Items tagged with auction

Way back in the day all anyone wanted for Christmas was a Nintendo Entertainment System. If you were lucky enough to get that NES, you undoubtedly wanted the Super Mario Bros. cartridge to go with it. Hoards of those video games were sold, and while we didn't know it at the time, the game would go on to be one of the most beloved video games ever made. While you could find the standard retail boxed version of Super Mario Bros. in just about any store that sold video games, there were a pair of incredibly rare versions of the game made. These versions are so rare because instead of being sealed in shrink wrap as the games usually were, there were sold in boxes sealed with a sticker. Only two of... Read more...
Auction firm RR Auction made news in August as it was getting ready to auction off a very rare and valuable piece of computer history. That bit of history was one of the few remaining and fully functional Apple-1 computer systems built by Steve Jobs and Steve Wozniak. This particular machine was purchased by the original owner from The Byte Shop where the Apple-1 was sold for $666.66 back in the '70s. The original owner used the rig to learn BASIC programming and wrote small programs on it. The owner held onto the Apple-1 all these years because he felt it could be a piece of computing history one day. That reasoning has turned out to be valid with fewer than 70 Apple-1 computers thought to be... Read more...
Apple is widely recognized these days as the most valuable company in the entire world, with a market cap of around $1 trillion. Think of Apple products today and what comes to mind are slickly designed MacBooks, iPhones, and iPods. The earliest beginnings of the company were set in motion by Steve Jobs and Steve Wozniak working out of a garage to build computers that looked more like science projects, versus what we expect from Apple today. Those earliest of machines back then were known Apple-1 computers that were built in the '70s and they certainly look far different than any current day modern PC. Only 200 of the Apple-1 machines were produced, and working examples are exceedingly... Read more...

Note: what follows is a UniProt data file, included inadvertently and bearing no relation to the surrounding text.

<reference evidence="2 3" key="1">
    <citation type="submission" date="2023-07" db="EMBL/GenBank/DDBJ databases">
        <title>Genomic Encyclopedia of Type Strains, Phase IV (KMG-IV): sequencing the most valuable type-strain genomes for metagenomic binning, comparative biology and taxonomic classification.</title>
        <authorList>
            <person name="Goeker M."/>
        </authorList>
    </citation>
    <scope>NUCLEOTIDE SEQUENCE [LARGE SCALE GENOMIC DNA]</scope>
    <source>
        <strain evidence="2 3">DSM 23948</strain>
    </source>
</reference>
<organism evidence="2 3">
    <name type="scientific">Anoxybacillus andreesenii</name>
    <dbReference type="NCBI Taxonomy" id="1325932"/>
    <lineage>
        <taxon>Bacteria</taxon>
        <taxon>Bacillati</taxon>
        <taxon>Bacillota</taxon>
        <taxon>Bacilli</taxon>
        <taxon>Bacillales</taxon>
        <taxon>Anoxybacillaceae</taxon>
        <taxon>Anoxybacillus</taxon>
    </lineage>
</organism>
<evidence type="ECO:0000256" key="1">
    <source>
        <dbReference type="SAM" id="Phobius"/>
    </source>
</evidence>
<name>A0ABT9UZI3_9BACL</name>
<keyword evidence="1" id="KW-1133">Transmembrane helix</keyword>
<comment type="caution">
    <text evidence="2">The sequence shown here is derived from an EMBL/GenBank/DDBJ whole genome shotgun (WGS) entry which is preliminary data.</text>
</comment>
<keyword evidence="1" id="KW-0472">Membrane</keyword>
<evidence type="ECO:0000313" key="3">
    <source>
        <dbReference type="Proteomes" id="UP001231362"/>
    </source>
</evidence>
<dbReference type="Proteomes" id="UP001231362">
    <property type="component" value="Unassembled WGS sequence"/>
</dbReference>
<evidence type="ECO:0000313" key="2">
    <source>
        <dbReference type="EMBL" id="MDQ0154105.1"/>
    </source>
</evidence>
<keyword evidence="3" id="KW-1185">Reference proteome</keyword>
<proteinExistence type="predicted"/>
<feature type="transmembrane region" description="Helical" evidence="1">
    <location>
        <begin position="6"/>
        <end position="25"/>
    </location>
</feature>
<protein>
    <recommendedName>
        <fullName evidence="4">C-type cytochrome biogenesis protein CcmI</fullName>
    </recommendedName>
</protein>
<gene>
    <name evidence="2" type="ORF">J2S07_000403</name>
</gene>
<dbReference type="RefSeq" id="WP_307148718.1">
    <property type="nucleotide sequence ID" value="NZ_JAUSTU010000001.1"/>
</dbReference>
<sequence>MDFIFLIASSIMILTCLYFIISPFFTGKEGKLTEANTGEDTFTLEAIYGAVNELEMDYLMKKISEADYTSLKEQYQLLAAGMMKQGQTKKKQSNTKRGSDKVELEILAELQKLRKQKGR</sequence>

Back before the two Steves (Jobs and Wozniak) hand built and peddled an Apple-I system to a local computer store in Mountain View, California, there was a man named John Blankenbaker working in his garage in Los Angeles to create the Kenbak-1, an 8-bit machine with 256 bytes of memory.it was constructed in 1970 and went on sale in early 1971, making it the first commercially available personal computer, predating the Apple-I by five years. One of the most impressive things about the Kenbak-1 is that it was a fully assembled PC, whereas many PCs to follow would be sold in kit form.Source: Auction Team Breker / Click to enlargeBlankenbaker's intention was to build and sell a computer that regular... Read more...
An anonymous bidder laid out a cool $91K and change in an online auction to put an extra-special Iron Man Limited Edition Galaxy S6 Edge in their pocket, agreeing to pay 100 times the retail price for the device due to its 66 serial number (in China six is considered a lucky number, and thus 66 is doubly so). Yes, you read that right, and no, it is not the 1st of April, not in the U.S., China, or anywhere else today on our spinning blue rock.  The JD.com auction for the devilishly cool Iron Man Limited Edition Galaxy S666 Edge comes just two weeks after another one of the Edge-y Tony Stark devices sold on eBay for the comparatively low price of $35,600. Specifically,... Read more...